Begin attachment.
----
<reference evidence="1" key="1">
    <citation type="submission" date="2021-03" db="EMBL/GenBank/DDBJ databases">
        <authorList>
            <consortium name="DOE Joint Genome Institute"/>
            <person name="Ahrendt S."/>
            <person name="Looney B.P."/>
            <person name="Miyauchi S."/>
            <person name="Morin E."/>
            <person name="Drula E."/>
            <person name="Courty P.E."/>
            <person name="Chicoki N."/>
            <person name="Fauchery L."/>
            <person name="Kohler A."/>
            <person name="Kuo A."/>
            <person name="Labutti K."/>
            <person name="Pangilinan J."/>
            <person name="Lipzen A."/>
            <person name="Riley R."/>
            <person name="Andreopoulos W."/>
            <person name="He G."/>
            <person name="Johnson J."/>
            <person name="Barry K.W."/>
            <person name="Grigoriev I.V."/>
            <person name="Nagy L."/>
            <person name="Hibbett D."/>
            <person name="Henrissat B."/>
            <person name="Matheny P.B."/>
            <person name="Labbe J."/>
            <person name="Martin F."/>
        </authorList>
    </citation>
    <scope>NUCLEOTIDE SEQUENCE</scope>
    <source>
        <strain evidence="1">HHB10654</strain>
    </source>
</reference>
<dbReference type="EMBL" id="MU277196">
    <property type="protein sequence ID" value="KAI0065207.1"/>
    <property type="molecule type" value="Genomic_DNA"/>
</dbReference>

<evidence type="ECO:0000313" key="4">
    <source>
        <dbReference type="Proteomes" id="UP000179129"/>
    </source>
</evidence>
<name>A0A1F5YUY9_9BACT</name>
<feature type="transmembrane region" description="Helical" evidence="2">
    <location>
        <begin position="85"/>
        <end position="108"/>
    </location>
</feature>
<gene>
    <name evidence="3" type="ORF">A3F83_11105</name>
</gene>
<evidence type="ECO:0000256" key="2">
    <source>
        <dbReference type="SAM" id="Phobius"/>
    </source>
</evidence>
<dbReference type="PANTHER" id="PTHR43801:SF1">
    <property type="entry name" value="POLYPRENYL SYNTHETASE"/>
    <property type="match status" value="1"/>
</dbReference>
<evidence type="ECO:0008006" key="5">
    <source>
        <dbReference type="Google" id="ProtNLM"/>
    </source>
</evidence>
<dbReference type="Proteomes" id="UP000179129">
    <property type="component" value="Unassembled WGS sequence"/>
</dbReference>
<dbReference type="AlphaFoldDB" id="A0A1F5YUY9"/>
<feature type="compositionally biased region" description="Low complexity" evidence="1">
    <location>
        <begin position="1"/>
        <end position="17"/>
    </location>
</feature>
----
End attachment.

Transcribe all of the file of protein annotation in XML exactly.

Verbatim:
<reference evidence="1" key="1">
    <citation type="submission" date="2021-03" db="EMBL/GenBank/DDBJ databases">
        <authorList>
            <consortium name="DOE Joint Genome Institute"/>
            <person name="Ahrendt S."/>
            <person name="Looney B.P."/>
            <person name="Miyauchi S."/>
            <person name="Morin E."/>
            <person name="Drula E."/>
            <person name="Courty P.E."/>
            <person name="Chicoki N."/>
            <person name="Fauchery L."/>
            <person name="Kohler A."/>
            <person name="Kuo A."/>
            <person name="Labutti K."/>
            <person name="Pangilinan J."/>
            <person name="Lipzen A."/>
            <person name="Riley R."/>
            <person name="Andreopoulos W."/>
            <person name="He G."/>
            <person name="Johnson J."/>
            <person name="Barry K.W."/>
            <person name="Grigoriev I.V."/>
            <person name="Nagy L."/>
            <person name="Hibbett D."/>
            <person name="Henrissat B."/>
            <person name="Matheny P.B."/>
            <person name="Labbe J."/>
            <person name="Martin F."/>
        </authorList>
    </citation>
    <scope>NUCLEOTIDE SEQUENCE</scope>
    <source>
        <strain evidence="1">HHB10654</strain>
    </source>
</reference>
<dbReference type="EMBL" id="MU277196">
    <property type="protein sequence ID" value="KAI0065207.1"/>
    <property type="molecule type" value="Genomic_DNA"/>
</dbReference>

<evidence type="ECO:0000313" key="4">
    <source>
        <dbReference type="Proteomes" id="UP000179129"/>
    </source>
</evidence>
<name>A0A1F5YUY9_9BACT</name>
<feature type="transmembrane region" description="Helical" evidence="2">
    <location>
        <begin position="85"/>
        <end position="108"/>
    </location>
</feature>
<gene>
    <name evidence="3" type="ORF">A3F83_11105</name>
</gene>
<evidence type="ECO:0000256" key="2">
    <source>
        <dbReference type="SAM" id="Phobius"/>
    </source>
</evidence>
<dbReference type="PANTHER" id="PTHR43801:SF1">
    <property type="entry name" value="POLYPRENYL SYNTHETASE"/>
    <property type="match status" value="1"/>
</dbReference>
<evidence type="ECO:0008006" key="5">
    <source>
        <dbReference type="Google" id="ProtNLM"/>
    </source>
</evidence>
<dbReference type="Proteomes" id="UP000179129">
    <property type="component" value="Unassembled WGS sequence"/>
</dbReference>
<dbReference type="AlphaFoldDB" id="A0A1F5YUY9"/>
<feature type="compositionally biased region" description="Low complexity" evidence="1">
    <location>
        <begin position="1"/>
        <end position="17"/>
    </location>
</feature>